The ER Diaries Dr. Zachary Levine
Dr. Zachary Levine gives us the 911
THE CASE A 78-yearold woman was gardening when suddenly she could not see out of her left eye. By the time the doctor saw her at a local clinic two hours later, her vision had returned to normal. He sent her to the ER for further assessment.
THE SYMPTOMS The vision loss lasted 15 minutes and was painless. The patient enjoyed good health and did not smoke.
THE TESTS The assessment of transient monocular vision loss begins with the details (painful or painless, complete or partial loss of vision, duration) and the person’s general health – older age is associated with some conditions like temporal arteritis, an inflammation of an artery that can cause vision loss, and blood supply problems are more likely in people with risk factors for atherosclerosis, such as smoking, high blood pressure, high cholesterol, or diabetes.
The patient was examined. Her vital signs (heart rate, oxygen saturation and temperature) were all normal, but her blood pressure was high – a cardiovascular disease (CVD) risk factor. Her eye examination revealed that the back of the eye (retina) appeared to be a bit pale, indicating suboptimal blood supply. The patient’s carotid arteries (large arteries on both sides of the neck that supply oxygenated blood to the brain) and the heart were also checked. A neurological examination followed, as a blood supply problem can affect the brain and cause other symptoms such as weakness, numbness, unsteady gait and difficulty speaking. All were normal.
An electrocardiogram (EKG) was done to test for an irregular heartbeat, which can increase the risk of blood clots. It showed a regular rhythm. Blood tests showed LDL (bad) cholesterol and elevated levels of glucose, showing that the patient had prediabetes, which put her at risk for developing fullblown diabetes. Next, a computerized tomography (CT) scan of the brain and neck arteries was performed, as was an echocardiogram (ultrasound of the heart). The CT scan showed a normal brain, but significant (more than 90 per cent) stenosis (narrowing) of the left carotid artery. The echocardiogram showed the heart was contracting well and regularly, with no blood clots present.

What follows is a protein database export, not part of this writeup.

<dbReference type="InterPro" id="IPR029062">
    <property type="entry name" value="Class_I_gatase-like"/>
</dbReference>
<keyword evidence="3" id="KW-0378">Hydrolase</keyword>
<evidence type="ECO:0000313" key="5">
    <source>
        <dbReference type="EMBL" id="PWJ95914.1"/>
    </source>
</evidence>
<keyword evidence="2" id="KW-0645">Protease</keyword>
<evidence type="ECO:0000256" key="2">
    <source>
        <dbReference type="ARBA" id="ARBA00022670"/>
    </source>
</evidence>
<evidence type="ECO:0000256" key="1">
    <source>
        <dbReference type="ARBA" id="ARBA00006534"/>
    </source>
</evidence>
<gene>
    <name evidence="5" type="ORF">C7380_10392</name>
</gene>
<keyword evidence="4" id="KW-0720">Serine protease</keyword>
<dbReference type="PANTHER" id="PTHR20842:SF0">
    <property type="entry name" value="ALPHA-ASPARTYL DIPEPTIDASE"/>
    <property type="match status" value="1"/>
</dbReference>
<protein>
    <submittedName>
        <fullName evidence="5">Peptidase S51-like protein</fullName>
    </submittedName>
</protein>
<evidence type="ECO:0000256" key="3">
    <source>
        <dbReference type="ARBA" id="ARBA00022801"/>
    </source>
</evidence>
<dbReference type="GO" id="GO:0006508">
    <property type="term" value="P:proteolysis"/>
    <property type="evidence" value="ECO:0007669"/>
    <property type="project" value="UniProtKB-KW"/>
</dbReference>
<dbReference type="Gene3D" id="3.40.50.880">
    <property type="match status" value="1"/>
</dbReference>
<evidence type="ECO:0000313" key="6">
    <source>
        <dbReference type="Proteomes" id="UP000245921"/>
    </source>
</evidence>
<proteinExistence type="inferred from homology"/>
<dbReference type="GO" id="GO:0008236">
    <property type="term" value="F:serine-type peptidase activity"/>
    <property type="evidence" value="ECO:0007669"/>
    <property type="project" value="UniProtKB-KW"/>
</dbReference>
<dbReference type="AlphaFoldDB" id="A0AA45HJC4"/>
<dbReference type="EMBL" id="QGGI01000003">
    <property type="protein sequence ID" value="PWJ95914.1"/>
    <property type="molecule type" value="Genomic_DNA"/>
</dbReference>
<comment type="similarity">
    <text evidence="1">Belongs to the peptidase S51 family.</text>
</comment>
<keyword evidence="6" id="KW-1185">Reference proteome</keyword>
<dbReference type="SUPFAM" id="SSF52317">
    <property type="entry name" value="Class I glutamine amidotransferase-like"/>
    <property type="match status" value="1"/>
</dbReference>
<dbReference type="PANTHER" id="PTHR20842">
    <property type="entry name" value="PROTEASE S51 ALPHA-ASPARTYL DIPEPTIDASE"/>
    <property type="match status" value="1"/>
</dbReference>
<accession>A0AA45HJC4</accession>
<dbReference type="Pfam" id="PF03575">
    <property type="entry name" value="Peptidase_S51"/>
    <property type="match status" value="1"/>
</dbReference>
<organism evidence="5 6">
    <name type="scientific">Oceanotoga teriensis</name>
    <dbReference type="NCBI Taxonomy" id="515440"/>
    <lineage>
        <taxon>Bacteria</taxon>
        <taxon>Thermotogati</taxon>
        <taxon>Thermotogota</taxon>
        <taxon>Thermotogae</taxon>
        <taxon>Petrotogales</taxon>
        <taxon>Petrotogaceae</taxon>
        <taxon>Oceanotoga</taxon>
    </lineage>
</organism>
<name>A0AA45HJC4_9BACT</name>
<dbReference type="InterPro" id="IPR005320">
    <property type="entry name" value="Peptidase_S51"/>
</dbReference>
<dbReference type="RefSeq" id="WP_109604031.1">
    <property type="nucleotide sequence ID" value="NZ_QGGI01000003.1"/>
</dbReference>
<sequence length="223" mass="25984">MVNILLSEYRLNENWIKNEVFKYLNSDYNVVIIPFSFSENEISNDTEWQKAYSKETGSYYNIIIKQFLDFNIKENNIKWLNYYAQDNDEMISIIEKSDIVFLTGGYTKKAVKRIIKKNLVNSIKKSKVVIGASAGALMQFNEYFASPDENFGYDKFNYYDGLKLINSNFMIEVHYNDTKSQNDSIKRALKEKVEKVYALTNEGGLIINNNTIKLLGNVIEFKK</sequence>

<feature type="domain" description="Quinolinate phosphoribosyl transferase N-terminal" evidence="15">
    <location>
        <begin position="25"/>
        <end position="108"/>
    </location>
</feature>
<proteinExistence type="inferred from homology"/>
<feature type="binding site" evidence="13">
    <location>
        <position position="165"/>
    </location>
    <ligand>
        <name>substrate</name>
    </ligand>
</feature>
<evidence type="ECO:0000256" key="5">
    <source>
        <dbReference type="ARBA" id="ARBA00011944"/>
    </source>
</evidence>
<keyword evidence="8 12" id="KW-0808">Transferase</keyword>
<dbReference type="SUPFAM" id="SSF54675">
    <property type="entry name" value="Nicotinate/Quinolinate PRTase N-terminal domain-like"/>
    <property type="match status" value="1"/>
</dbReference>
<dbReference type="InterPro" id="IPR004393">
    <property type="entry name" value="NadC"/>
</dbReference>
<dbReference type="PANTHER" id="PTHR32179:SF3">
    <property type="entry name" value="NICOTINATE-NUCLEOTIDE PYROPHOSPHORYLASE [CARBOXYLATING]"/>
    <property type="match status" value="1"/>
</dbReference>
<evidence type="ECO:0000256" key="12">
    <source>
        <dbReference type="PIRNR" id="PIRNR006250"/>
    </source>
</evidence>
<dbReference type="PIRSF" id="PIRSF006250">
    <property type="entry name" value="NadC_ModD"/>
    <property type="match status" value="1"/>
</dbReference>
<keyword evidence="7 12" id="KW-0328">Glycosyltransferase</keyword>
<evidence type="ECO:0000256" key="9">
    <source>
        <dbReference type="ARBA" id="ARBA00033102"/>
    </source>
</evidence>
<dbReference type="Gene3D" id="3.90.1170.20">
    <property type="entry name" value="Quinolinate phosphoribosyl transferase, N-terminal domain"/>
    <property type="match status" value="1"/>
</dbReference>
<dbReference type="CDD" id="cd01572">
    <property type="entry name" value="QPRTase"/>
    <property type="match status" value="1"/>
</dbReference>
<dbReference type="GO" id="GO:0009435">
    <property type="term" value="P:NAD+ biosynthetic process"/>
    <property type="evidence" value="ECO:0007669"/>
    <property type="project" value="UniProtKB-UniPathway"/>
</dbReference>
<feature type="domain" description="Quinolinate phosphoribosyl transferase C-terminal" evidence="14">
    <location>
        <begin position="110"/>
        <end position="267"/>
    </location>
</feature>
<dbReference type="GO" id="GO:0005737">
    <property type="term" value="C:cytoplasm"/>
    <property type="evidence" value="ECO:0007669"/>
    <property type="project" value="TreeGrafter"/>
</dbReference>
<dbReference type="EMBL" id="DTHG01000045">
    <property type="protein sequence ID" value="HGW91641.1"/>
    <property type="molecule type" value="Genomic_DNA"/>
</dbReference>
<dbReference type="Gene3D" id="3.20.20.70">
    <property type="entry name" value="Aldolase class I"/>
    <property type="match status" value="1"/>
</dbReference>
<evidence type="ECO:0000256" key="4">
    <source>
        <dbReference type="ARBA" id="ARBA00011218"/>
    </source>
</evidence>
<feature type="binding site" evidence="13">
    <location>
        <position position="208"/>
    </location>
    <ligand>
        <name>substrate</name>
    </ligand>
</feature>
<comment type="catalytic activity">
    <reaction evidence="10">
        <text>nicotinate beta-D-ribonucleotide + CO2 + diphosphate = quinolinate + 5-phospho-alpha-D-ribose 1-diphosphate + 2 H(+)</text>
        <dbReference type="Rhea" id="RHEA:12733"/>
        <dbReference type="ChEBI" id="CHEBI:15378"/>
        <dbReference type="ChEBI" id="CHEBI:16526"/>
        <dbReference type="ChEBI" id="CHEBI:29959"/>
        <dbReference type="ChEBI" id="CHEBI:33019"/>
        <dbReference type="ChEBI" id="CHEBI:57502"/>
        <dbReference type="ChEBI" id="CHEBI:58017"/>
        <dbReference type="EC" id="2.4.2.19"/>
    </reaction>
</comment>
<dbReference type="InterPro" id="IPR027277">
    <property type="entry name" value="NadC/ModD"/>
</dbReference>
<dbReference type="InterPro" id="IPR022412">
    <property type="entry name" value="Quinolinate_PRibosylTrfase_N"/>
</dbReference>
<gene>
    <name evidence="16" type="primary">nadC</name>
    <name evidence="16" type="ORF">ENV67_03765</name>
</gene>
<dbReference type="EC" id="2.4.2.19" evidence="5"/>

THE DIAGNOSIS Transient vision loss – essentially a ministroke or transient ischemic attack (TIA), caused by lack of blood flow to the arteries supplying the eye – was confirmed. It usually results from atherosclerotic disease in the internal carotid artery, which can cause an embolus (an object such as blood clot or fatty deposit that moves in the bloodstream and blocks a small blood vessel) or stenosis (where the blood supply is compromised). Along with the evidence of CVD, it was a warning that the patient was at significant risk of a full-blown stroke, even though she had been feeling fine.
THE OUTCOME The patient received medical attention in time to prevent catastrophe. She underwent a carotid endarterectomy to clean out and open up the carotid artery. Her blood glucose, blood pressure and cholesterol are now managed with weight control, physical activity and medication, including a blood-thinning medication to further decrease her risk of ischemic stroke. She is back to gardening.
Dr. Zachary Levine is an emergency physician and associate professor in the McGill University Department of Emergency Medicine.